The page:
In the rarest of the rare cases, seven premature babies were born on Nov. 19, 1997, at a hospital in Des Moines, Iowa, setting the record as the world’s first septuplets surviving birth. They weighed between 2 and 4 pounds (approx. 1 and 2 kg), and they owe their mutual existence to their parents’ decision of not opting for selective reduction.

The couple, Bobbi and Kenny McCaughey, first had a daughter named Mikayla. But later, since Bobbi was born with a malfunctioning pituitary gland that could not produce enough hormones to stimulate ovulation, she was injected with a fertility drug, Metrodin.

The treatment turned out to be more than successful, as she learned that she was pregnant with seven children. When the doctors advised selective reduction, the couple declined, saying it was “in god’s hands.”

The birth of the septuplets caused quite a media frenzy. President Bill Clinton personally called the family to congratulate them, and Oprah welcomed them on her show.

Bobbi and Kenny received both positive and negative responses. Some were appalled at the parents for bringing so many children into the world, while others were extremely supportive.

The McCaughey family received generous donations including a 5,500-square-foot home, a van, a year’s worth of Kraft’s macaroni and cheese, and two years’ supply of free diapers. They also received free trips to Disneyland and Majorca.

The McCaughey septuplets were given a full ride to Hannibal-LaGrange University in Missouri as well, which some of the children are cashing in 18 years later, according to the Des Moines Register.

The years have flown by.

Eighteen years later, Kenny, Kelsey, Natalie, Brandon, Alexis, Nathan, and Joel went their separate ways, as they have all graduated from the Carliste High School in Iowa. All seven walked the stage to receive their diplomas in their black and red gowns!

Fast-forward to November 2018 and the McCaughey septuplets celebrated their 21st birthdays.

“I think that we’re all becoming very independent and finding our different talents and different skill sets,” Kelsey, the fourth-oldest of the septuplets, told Today. “It’s cool to celebrate this different milestone.”

Kelsey, who was the smallest baby at 2 pounds 5 ounces (approx. 1 kg), along with Natalie, Nathan, Joel, and Alexis, are currently attending Hannibal-LaGrange University. She majors in public relations.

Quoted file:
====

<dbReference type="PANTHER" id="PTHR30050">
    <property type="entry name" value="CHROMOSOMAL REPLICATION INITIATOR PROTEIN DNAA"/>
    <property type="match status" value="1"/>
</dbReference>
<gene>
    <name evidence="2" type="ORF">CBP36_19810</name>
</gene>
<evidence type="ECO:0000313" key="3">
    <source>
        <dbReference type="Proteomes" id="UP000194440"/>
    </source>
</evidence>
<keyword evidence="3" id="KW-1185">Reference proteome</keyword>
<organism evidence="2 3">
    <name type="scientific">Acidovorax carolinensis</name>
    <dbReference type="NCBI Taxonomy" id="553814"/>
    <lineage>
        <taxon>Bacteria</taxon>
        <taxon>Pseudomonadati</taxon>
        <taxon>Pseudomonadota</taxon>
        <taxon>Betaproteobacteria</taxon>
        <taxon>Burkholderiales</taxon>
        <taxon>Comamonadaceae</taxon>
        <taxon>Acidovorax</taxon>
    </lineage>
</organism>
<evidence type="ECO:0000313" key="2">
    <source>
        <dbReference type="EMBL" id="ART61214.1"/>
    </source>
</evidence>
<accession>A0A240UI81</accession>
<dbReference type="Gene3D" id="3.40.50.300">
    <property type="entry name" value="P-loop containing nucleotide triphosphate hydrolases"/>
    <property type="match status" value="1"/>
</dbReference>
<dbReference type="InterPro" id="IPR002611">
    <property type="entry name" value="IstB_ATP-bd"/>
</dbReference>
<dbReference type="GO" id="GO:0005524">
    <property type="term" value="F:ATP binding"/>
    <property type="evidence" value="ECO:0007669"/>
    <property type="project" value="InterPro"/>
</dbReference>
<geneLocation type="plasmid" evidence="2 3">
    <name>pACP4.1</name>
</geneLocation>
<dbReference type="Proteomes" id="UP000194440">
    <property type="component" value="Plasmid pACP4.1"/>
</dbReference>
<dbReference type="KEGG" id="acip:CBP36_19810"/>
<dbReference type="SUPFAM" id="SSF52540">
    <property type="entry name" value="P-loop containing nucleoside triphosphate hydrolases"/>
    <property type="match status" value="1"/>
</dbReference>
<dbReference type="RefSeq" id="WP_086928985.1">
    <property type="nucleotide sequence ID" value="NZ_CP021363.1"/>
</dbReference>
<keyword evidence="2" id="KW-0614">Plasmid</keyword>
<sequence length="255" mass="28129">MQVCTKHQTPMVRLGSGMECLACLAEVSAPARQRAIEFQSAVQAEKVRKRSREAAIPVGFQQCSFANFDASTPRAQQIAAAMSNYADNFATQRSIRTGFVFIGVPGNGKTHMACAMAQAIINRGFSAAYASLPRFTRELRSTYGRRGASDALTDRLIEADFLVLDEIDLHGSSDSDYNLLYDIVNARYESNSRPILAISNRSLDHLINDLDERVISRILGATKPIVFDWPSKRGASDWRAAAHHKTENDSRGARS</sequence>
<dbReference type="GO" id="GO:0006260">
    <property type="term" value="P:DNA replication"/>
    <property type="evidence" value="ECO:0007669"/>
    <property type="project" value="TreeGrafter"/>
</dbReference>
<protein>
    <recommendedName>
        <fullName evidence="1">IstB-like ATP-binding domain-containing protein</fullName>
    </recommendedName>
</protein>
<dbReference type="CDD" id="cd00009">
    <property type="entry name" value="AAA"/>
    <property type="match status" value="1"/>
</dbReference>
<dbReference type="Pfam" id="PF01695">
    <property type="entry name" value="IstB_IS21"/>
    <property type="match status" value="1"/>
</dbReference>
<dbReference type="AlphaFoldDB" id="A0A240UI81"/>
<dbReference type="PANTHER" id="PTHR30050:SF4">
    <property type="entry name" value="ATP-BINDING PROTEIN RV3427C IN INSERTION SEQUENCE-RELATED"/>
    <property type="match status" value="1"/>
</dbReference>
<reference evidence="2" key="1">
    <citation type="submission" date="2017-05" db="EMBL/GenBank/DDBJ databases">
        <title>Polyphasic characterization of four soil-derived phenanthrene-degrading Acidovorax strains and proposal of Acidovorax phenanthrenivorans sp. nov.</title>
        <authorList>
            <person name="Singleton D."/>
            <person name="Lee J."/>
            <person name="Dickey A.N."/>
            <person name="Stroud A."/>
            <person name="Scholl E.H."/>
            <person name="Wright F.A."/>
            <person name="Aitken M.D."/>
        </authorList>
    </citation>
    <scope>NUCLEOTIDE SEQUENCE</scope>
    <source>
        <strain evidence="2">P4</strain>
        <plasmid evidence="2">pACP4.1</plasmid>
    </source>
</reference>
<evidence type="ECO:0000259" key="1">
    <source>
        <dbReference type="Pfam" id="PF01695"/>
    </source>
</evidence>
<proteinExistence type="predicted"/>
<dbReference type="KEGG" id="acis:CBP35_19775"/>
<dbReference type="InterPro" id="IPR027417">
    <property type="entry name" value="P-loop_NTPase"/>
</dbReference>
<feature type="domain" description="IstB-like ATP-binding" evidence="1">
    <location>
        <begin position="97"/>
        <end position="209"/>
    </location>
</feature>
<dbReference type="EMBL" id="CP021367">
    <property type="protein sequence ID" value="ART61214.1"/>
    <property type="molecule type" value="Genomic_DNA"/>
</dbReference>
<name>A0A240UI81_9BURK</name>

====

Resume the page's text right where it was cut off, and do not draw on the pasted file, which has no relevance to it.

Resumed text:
Natalie studies exercise science and would like to pursue teaching. She plans to tie the knot with fiance Shawn Geralds in May 2019.

Nathan and Joel are majoring in computer information systems, while Alexis, who suffers from cerebral palsy, is pursuing early childhood education.

Brandon has hoped to join the army since he was 3. He is now living his dream, deployed overseas serving in the U.S. Army. Once he returns home from deployment, he will marry fiance Alana Hale.

Meanwhile, Kenny Jr. is still living at the family’s home in Iowa. He is working with the Des Moines cabinet company after completing his studies in the building trades at the Des Moines Area Community College.

Having to go separate ways after growing up together in Iowa for 18 years was a “culture shock” for the seven siblings. “It was a difficult transition to be away from our parents and be outside of Iowa, but I think that we all did welcome it and just really created new friendships and met new people in a new environment,” Kelsey said.

Left alone with his thoughts, Kenny, their proud father, who works for a metal-coating company, said he made sure he has given the right values to his children and taught them the importance of hard work.

“My fear has always been that they see our jobs and think that’s all they need for nice stuff,” the dad told the Des Moines Register. “I’ve given them the cold, hard truth slowly. No way could I afford this home on my salary. If you want something, you have to work for it.”

The parents credited the septuplets’ success to their faith in God and to the help and support from friends and family.

Closely connected emotionally, the siblings will always be identified as “the septuplets.” The septuplets are now carving out their own niches, but holding on to the love and camaraderie they learned to value as a family. They were extremely grateful to have each other around always.

“We’re not only siblings, we’re also best friends,” Natalie said. “I know that we’re all just really thankful for the relationships and the bonds that we do have.”


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